Early in my career as a research-based communications consultant, few people talked about public relations research and evaluation. I assumed that everyone talked about research; they simply didn’t want to talk with me about it.
Then in a conversation with an agency CEO, he commented: “We don’t measure at all. I’d gladly forgo being a proven success in exchange for never being a proven failure.”
That was my PR research “woke” moment.
I viewed research as an impartial guide used to improve performance. The PR community viewed research as a pass/fail report card to prove value.
I wasn’t wrong, I was early. The desire to prove value and improve performance are always present and interrelated but the profession focused—and continues to focus—on “proving PR value.” The solution was further complicated because “values” are subjective: values towards PR change not just from one organization to another but from one person to another within the same organization.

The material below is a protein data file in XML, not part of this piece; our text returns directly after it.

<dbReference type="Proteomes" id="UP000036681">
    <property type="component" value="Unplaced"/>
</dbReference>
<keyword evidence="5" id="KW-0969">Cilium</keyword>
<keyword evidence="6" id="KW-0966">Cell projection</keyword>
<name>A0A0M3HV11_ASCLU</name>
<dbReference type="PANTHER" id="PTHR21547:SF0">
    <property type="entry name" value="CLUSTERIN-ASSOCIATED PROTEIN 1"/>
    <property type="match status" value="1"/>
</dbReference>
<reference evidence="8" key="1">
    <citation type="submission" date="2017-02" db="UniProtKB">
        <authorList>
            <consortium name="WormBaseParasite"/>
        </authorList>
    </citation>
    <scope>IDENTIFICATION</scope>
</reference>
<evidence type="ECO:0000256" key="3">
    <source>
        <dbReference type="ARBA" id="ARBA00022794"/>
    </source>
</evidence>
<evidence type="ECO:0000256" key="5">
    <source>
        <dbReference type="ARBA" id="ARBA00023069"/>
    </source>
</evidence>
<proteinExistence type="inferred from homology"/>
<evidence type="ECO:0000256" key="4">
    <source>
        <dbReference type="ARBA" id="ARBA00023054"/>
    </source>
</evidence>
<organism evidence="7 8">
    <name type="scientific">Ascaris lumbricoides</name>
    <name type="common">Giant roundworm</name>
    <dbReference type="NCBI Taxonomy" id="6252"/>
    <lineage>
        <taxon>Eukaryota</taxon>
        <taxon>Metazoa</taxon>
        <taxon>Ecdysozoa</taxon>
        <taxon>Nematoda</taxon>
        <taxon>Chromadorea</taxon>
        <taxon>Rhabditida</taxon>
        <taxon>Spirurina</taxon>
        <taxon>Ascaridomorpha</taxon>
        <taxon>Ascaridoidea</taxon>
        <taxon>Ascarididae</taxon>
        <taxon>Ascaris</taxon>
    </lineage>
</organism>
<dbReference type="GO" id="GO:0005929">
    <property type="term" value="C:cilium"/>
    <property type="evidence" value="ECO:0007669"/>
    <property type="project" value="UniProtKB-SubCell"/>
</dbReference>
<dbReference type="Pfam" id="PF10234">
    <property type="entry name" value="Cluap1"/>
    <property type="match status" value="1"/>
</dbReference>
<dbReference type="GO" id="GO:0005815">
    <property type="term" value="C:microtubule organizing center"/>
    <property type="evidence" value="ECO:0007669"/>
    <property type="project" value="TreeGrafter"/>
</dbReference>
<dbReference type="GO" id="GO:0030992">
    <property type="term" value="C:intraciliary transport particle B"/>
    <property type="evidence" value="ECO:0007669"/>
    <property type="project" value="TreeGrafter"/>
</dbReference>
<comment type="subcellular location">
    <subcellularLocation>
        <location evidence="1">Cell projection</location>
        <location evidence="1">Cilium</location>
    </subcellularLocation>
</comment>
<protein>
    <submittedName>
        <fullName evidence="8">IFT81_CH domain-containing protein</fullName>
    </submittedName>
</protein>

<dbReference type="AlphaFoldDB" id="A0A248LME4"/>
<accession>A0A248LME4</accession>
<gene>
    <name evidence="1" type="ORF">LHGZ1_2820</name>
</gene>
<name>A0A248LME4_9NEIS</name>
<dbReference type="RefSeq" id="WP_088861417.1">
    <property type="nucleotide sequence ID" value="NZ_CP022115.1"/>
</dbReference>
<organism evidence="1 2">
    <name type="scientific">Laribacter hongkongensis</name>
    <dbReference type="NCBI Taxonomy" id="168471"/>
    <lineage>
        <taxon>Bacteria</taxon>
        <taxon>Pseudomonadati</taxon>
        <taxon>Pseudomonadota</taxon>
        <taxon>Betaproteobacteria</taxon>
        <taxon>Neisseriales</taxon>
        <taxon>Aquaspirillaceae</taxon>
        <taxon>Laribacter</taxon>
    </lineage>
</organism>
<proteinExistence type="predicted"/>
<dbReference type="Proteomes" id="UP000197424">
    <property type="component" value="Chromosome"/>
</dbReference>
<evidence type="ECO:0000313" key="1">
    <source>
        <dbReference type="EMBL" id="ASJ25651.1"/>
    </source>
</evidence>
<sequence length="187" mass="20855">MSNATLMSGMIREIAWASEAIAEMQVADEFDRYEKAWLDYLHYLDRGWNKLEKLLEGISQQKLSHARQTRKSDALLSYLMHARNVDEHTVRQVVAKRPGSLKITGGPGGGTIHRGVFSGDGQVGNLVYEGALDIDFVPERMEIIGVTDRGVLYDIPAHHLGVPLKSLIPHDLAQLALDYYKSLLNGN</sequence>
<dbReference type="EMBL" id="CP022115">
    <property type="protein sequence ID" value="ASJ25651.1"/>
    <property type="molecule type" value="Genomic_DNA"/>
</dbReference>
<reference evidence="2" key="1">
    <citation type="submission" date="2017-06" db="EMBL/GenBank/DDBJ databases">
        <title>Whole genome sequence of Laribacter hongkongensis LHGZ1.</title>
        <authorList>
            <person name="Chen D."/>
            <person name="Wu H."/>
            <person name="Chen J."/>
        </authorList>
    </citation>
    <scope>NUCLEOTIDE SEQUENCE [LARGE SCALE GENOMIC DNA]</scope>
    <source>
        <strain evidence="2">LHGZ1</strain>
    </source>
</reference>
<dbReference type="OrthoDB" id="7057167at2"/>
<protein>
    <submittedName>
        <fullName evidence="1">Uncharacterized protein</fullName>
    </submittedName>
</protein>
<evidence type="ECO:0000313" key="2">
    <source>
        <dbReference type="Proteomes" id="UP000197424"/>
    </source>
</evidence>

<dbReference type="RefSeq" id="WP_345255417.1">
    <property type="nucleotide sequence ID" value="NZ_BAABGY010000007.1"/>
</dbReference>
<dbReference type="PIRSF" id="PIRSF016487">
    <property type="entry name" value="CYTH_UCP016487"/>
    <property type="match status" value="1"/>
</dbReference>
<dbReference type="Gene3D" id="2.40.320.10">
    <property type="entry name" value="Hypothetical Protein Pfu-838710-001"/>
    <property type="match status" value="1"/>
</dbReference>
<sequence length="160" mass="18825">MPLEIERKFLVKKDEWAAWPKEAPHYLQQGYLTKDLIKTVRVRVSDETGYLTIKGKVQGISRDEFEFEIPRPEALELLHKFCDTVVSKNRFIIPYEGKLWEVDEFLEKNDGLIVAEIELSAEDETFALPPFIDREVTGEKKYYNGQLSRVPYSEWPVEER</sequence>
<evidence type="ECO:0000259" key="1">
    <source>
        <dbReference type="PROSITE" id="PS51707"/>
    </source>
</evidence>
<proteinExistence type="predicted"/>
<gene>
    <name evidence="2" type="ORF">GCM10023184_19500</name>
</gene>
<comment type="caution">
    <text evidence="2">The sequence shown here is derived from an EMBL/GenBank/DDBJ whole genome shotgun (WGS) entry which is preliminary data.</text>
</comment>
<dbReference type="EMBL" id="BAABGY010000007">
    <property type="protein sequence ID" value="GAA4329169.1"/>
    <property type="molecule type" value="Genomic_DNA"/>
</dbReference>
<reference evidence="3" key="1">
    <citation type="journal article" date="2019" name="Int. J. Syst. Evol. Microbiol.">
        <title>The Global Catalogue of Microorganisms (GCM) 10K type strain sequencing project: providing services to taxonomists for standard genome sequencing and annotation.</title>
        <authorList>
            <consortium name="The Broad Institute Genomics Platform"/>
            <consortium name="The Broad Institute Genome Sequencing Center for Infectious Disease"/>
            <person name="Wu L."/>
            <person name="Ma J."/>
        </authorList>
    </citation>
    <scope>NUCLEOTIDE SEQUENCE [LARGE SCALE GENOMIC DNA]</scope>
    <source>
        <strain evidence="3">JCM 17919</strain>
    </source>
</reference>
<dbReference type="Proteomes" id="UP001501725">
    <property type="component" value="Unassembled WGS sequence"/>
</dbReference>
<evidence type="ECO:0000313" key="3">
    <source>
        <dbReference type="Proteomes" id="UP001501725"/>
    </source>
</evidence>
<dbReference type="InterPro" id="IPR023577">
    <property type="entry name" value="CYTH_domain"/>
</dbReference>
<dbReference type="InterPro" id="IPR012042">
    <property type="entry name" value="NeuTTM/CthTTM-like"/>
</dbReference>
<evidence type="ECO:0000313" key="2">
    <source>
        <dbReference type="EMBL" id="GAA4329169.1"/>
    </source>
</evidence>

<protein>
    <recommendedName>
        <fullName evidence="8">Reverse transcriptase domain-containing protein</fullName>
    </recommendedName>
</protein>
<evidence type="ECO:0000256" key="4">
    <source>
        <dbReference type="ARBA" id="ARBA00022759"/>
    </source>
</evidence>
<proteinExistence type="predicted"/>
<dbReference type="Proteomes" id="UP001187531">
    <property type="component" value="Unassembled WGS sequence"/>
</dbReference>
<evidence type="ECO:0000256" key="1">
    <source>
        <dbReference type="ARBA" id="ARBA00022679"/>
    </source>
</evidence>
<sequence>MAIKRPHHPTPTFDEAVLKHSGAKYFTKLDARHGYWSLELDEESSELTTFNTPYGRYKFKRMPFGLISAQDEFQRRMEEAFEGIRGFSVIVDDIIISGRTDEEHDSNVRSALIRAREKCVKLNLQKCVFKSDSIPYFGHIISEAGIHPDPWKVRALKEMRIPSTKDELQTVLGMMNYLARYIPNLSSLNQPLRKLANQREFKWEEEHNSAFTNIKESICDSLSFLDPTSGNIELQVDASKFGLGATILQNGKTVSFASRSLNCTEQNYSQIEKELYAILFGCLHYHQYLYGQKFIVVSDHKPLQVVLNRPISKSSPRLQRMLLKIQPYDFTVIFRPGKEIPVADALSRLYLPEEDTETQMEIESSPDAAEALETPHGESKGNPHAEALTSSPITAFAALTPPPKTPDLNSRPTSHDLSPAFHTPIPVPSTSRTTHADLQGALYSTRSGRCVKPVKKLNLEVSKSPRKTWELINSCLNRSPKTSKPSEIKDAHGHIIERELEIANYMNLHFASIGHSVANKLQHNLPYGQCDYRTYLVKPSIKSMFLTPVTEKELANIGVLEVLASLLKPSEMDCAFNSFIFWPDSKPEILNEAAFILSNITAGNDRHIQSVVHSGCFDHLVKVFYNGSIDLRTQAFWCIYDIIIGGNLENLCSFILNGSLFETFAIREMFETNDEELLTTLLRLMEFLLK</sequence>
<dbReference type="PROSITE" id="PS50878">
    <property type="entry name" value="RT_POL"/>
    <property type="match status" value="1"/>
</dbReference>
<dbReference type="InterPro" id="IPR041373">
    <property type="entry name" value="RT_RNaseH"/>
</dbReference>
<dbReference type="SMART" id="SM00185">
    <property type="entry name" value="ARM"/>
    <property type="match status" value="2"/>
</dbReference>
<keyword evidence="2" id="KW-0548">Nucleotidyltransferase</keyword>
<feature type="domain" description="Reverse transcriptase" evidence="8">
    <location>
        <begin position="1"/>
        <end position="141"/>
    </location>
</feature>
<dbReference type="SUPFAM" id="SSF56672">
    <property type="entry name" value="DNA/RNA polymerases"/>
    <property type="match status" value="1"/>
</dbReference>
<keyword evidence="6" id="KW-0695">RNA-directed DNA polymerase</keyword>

This reality forged the “executive audit,” a brief, anonymous survey conducted with a small group of senior executives with a focus on PR funding, objectives-setting and performance evaluation.
The purpose of this research was twofold: